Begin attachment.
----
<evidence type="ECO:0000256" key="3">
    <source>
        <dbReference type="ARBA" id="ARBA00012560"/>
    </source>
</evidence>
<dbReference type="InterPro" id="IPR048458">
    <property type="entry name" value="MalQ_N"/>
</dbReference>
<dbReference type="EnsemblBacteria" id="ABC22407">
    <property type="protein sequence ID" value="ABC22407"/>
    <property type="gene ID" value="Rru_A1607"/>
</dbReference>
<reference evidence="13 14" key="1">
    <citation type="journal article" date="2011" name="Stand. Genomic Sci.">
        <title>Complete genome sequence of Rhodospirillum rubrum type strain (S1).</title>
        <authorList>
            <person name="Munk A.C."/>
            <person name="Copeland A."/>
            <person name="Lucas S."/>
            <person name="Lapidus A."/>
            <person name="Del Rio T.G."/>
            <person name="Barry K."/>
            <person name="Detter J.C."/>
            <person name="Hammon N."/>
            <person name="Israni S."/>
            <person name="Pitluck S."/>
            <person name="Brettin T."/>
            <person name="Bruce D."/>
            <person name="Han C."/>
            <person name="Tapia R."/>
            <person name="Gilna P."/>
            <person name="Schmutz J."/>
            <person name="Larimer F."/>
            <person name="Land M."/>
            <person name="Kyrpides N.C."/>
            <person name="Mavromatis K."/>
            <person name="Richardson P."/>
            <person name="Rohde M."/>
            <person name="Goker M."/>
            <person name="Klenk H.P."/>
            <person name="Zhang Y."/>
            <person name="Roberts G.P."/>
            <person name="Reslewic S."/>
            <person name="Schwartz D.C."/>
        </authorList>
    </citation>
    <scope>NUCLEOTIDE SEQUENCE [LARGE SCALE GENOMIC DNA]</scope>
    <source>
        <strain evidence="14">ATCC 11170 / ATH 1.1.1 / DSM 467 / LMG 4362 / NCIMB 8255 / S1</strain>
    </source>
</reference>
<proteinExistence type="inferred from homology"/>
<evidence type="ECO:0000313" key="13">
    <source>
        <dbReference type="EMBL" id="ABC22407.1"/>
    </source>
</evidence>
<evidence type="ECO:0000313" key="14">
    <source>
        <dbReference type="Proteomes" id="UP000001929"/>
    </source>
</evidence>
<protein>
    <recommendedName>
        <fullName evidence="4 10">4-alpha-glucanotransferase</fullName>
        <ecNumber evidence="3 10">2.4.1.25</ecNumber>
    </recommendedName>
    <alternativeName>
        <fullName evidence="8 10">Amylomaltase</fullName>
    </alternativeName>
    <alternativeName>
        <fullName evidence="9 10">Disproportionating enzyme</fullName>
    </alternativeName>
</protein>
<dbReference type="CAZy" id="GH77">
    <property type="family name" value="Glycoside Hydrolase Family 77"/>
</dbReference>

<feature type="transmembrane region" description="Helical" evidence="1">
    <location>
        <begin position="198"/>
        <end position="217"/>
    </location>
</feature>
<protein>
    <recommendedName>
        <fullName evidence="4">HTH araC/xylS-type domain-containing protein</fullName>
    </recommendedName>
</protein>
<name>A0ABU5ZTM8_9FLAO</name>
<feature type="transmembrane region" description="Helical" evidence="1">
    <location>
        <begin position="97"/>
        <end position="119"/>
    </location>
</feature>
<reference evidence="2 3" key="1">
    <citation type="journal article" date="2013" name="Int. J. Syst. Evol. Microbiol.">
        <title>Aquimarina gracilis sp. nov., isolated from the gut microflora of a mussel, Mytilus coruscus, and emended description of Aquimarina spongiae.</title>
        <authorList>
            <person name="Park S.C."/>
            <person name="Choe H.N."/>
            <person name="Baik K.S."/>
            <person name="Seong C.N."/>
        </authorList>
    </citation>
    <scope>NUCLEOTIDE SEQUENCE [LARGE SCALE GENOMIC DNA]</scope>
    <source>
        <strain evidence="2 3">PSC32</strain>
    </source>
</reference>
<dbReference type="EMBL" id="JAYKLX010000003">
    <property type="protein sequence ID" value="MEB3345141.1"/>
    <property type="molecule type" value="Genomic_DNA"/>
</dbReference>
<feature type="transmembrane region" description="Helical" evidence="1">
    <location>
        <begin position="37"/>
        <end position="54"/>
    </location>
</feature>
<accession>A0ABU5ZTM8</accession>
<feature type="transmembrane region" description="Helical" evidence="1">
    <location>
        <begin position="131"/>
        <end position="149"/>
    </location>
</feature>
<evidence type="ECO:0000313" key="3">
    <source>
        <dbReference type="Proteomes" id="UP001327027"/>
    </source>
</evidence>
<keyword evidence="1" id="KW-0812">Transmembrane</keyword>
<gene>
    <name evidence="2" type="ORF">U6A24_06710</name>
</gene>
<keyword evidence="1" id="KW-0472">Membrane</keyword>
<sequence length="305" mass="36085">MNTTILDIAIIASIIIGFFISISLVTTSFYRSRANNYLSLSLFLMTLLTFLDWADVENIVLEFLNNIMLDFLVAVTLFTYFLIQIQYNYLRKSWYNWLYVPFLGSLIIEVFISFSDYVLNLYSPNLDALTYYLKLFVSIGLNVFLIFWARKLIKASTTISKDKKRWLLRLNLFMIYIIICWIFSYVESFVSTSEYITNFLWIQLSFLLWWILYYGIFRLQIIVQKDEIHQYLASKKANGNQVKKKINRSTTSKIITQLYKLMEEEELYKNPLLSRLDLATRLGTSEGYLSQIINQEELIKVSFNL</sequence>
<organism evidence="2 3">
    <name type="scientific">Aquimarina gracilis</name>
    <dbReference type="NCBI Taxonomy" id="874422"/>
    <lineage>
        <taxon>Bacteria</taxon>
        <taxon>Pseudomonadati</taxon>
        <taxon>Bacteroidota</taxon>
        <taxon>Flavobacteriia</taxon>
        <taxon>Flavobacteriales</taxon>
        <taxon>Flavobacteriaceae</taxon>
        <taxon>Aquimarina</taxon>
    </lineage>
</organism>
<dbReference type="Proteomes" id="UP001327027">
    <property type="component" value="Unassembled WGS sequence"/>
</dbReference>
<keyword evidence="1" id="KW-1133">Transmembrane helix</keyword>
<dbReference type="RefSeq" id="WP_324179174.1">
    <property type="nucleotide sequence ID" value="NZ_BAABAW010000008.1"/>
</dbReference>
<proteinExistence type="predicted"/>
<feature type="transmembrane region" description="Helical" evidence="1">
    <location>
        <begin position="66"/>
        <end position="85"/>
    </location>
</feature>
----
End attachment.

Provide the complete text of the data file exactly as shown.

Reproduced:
<evidence type="ECO:0000256" key="3">
    <source>
        <dbReference type="ARBA" id="ARBA00012560"/>
    </source>
</evidence>
<dbReference type="InterPro" id="IPR048458">
    <property type="entry name" value="MalQ_N"/>
</dbReference>
<dbReference type="EnsemblBacteria" id="ABC22407">
    <property type="protein sequence ID" value="ABC22407"/>
    <property type="gene ID" value="Rru_A1607"/>
</dbReference>
<reference evidence="13 14" key="1">
    <citation type="journal article" date="2011" name="Stand. Genomic Sci.">
        <title>Complete genome sequence of Rhodospirillum rubrum type strain (S1).</title>
        <authorList>
            <person name="Munk A.C."/>
            <person name="Copeland A."/>
            <person name="Lucas S."/>
            <person name="Lapidus A."/>
            <person name="Del Rio T.G."/>
            <person name="Barry K."/>
            <person name="Detter J.C."/>
            <person name="Hammon N."/>
            <person name="Israni S."/>
            <person name="Pitluck S."/>
            <person name="Brettin T."/>
            <person name="Bruce D."/>
            <person name="Han C."/>
            <person name="Tapia R."/>
            <person name="Gilna P."/>
            <person name="Schmutz J."/>
            <person name="Larimer F."/>
            <person name="Land M."/>
            <person name="Kyrpides N.C."/>
            <person name="Mavromatis K."/>
            <person name="Richardson P."/>
            <person name="Rohde M."/>
            <person name="Goker M."/>
            <person name="Klenk H.P."/>
            <person name="Zhang Y."/>
            <person name="Roberts G.P."/>
            <person name="Reslewic S."/>
            <person name="Schwartz D.C."/>
        </authorList>
    </citation>
    <scope>NUCLEOTIDE SEQUENCE [LARGE SCALE GENOMIC DNA]</scope>
    <source>
        <strain evidence="14">ATCC 11170 / ATH 1.1.1 / DSM 467 / LMG 4362 / NCIMB 8255 / S1</strain>
    </source>
</reference>
<proteinExistence type="inferred from homology"/>
<evidence type="ECO:0000313" key="13">
    <source>
        <dbReference type="EMBL" id="ABC22407.1"/>
    </source>
</evidence>
<evidence type="ECO:0000313" key="14">
    <source>
        <dbReference type="Proteomes" id="UP000001929"/>
    </source>
</evidence>
<protein>
    <recommendedName>
        <fullName evidence="4 10">4-alpha-glucanotransferase</fullName>
        <ecNumber evidence="3 10">2.4.1.25</ecNumber>
    </recommendedName>
    <alternativeName>
        <fullName evidence="8 10">Amylomaltase</fullName>
    </alternativeName>
    <alternativeName>
        <fullName evidence="9 10">Disproportionating enzyme</fullName>
    </alternativeName>
</protein>
<dbReference type="CAZy" id="GH77">
    <property type="family name" value="Glycoside Hydrolase Family 77"/>
</dbReference>

<feature type="transmembrane region" description="Helical" evidence="1">
    <location>
        <begin position="198"/>
        <end position="217"/>
    </location>
</feature>
<protein>
    <recommendedName>
        <fullName evidence="4">HTH araC/xylS-type domain-containing protein</fullName>
    </recommendedName>
</protein>
<name>A0ABU5ZTM8_9FLAO</name>
<feature type="transmembrane region" description="Helical" evidence="1">
    <location>
        <begin position="97"/>
        <end position="119"/>
    </location>
</feature>
<reference evidence="2 3" key="1">
    <citation type="journal article" date="2013" name="Int. J. Syst. Evol. Microbiol.">
        <title>Aquimarina gracilis sp. nov., isolated from the gut microflora of a mussel, Mytilus coruscus, and emended description of Aquimarina spongiae.</title>
        <authorList>
            <person name="Park S.C."/>
            <person name="Choe H.N."/>
            <person name="Baik K.S."/>
            <person name="Seong C.N."/>
        </authorList>
    </citation>
    <scope>NUCLEOTIDE SEQUENCE [LARGE SCALE GENOMIC DNA]</scope>
    <source>
        <strain evidence="2 3">PSC32</strain>
    </source>
</reference>
<dbReference type="EMBL" id="JAYKLX010000003">
    <property type="protein sequence ID" value="MEB3345141.1"/>
    <property type="molecule type" value="Genomic_DNA"/>
</dbReference>
<feature type="transmembrane region" description="Helical" evidence="1">
    <location>
        <begin position="37"/>
        <end position="54"/>
    </location>
</feature>
<accession>A0ABU5ZTM8</accession>
<feature type="transmembrane region" description="Helical" evidence="1">
    <location>
        <begin position="131"/>
        <end position="149"/>
    </location>
</feature>
<evidence type="ECO:0000313" key="3">
    <source>
        <dbReference type="Proteomes" id="UP001327027"/>
    </source>
</evidence>
<keyword evidence="1" id="KW-0812">Transmembrane</keyword>
<gene>
    <name evidence="2" type="ORF">U6A24_06710</name>
</gene>
<keyword evidence="1" id="KW-0472">Membrane</keyword>
<sequence length="305" mass="36085">MNTTILDIAIIASIIIGFFISISLVTTSFYRSRANNYLSLSLFLMTLLTFLDWADVENIVLEFLNNIMLDFLVAVTLFTYFLIQIQYNYLRKSWYNWLYVPFLGSLIIEVFISFSDYVLNLYSPNLDALTYYLKLFVSIGLNVFLIFWARKLIKASTTISKDKKRWLLRLNLFMIYIIICWIFSYVESFVSTSEYITNFLWIQLSFLLWWILYYGIFRLQIIVQKDEIHQYLASKKANGNQVKKKINRSTTSKIITQLYKLMEEEELYKNPLLSRLDLATRLGTSEGYLSQIINQEELIKVSFNL</sequence>
<organism evidence="2 3">
    <name type="scientific">Aquimarina gracilis</name>
    <dbReference type="NCBI Taxonomy" id="874422"/>
    <lineage>
        <taxon>Bacteria</taxon>
        <taxon>Pseudomonadati</taxon>
        <taxon>Bacteroidota</taxon>
        <taxon>Flavobacteriia</taxon>
        <taxon>Flavobacteriales</taxon>
        <taxon>Flavobacteriaceae</taxon>
        <taxon>Aquimarina</taxon>
    </lineage>
</organism>
<dbReference type="Proteomes" id="UP001327027">
    <property type="component" value="Unassembled WGS sequence"/>
</dbReference>
<keyword evidence="1" id="KW-1133">Transmembrane helix</keyword>
<dbReference type="RefSeq" id="WP_324179174.1">
    <property type="nucleotide sequence ID" value="NZ_BAABAW010000008.1"/>
</dbReference>
<proteinExistence type="predicted"/>
<feature type="transmembrane region" description="Helical" evidence="1">
    <location>
        <begin position="66"/>
        <end position="85"/>
    </location>
</feature>